October 5, 2008


I haven’t commented much on the Sarah Palin phenomenon. Not only has the pressure of work limited my bloggery, but also I wanted to let the campaign unfold a bit before passing judgment. My deadlines, after all, are purely internal.

Now it can be told.
Palin is likeable, charming even. She is a naturally gifted campaigner, a thing of wonder to anyone who has experience in retail politics. Even her talent for evasion when necessary is a gift in the world of politics.

Palin is personally admirable in many ways. The attacks on her that have come from Obamaphiles have been wrongheaded and unduly nasty. The fascination with her is near-universal. Got to any political blog with comboxes. The number of comments on Palin articles is much higher than on most other subjects.

The criticism based on inexperience is also overstated. As others have observed, Sen. Obama is not much more experienced than she, and the experience of a Biden, being wrong for 35 years and proud of it, has little to recommend it. Dick Cheney took office as one of the most experienced Vice Presidents ever, but for those who dislike what he has done, his experience may be a negative, because without it, his bureaucratic maneuvers might have failed more often.

Where the inexperience issue is most concerning is in foreign affairs, which to a governor have little importance, the narrowness of the Bering Strait notwithstanding. To a President, on the other hand, world affairs are critical. Although I dislike the fact and would change it in important respects if I could, we are up to our neck in foreign political entanglements, and the economy and ecosystem are globalized. Here, she’s a tyro. This gap can be bridged in a few years; one does learn something being briefed for the ceremonial duties of a Vice President and participating in the councils of government. The rub is that the gap is being bridged by the crazy neocons, whose madness appears to have no antidote in Palin’s universe. Lacking such an antidote, she will be infected with the bellicosity of John McCain, which could become ingrained, rather than an aspect of the unconditional loyalty Vice Presidents owe to their Chief.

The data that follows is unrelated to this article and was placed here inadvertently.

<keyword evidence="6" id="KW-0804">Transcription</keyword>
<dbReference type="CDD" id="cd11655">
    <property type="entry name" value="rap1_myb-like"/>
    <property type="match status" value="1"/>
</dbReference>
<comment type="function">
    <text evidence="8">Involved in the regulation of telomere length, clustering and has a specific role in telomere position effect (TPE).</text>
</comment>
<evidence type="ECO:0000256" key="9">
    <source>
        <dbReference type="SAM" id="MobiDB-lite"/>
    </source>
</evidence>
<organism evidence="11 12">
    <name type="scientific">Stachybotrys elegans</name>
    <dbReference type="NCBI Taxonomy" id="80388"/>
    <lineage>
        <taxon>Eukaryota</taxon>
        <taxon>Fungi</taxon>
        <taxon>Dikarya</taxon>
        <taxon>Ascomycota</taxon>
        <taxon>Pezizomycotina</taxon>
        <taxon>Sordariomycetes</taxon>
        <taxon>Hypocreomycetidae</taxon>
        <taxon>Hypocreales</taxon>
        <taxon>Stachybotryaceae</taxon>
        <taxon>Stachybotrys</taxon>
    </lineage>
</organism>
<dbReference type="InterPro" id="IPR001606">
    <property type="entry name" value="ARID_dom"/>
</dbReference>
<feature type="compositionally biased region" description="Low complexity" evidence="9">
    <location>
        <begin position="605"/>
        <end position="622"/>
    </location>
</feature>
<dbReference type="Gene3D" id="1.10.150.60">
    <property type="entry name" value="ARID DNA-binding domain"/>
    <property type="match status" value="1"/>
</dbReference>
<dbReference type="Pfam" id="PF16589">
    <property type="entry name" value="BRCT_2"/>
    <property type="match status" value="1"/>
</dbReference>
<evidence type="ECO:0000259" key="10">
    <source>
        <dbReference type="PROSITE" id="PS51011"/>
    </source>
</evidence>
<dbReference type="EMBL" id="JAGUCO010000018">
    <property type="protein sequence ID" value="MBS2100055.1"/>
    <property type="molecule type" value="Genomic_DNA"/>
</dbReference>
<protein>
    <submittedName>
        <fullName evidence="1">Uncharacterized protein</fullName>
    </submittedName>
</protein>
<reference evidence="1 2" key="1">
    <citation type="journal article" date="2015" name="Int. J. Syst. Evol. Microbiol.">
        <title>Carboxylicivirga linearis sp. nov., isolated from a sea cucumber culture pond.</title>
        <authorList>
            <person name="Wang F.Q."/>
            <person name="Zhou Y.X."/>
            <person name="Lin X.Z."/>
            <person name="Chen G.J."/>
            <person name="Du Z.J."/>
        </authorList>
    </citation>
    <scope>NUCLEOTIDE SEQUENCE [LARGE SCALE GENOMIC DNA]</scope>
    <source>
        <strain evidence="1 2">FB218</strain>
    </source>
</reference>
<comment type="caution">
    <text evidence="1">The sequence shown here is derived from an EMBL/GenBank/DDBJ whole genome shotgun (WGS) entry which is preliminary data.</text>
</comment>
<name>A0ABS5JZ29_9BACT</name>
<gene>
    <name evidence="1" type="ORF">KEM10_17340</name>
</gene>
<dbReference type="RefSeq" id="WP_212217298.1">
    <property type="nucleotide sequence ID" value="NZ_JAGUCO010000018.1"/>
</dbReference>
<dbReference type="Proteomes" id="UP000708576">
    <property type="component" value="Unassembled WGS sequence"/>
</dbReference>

In short, the problem is John McCain, and what the GOP has become. The choice of Palin does not change the game, even if it makes the play more entertaining.


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From: Ousizch

nblaw said...

"[B]eing wrong for 35 years and proud of it, has little to recommend it." Hilarious. The converse is also true. Cheney and Rice were experienced too.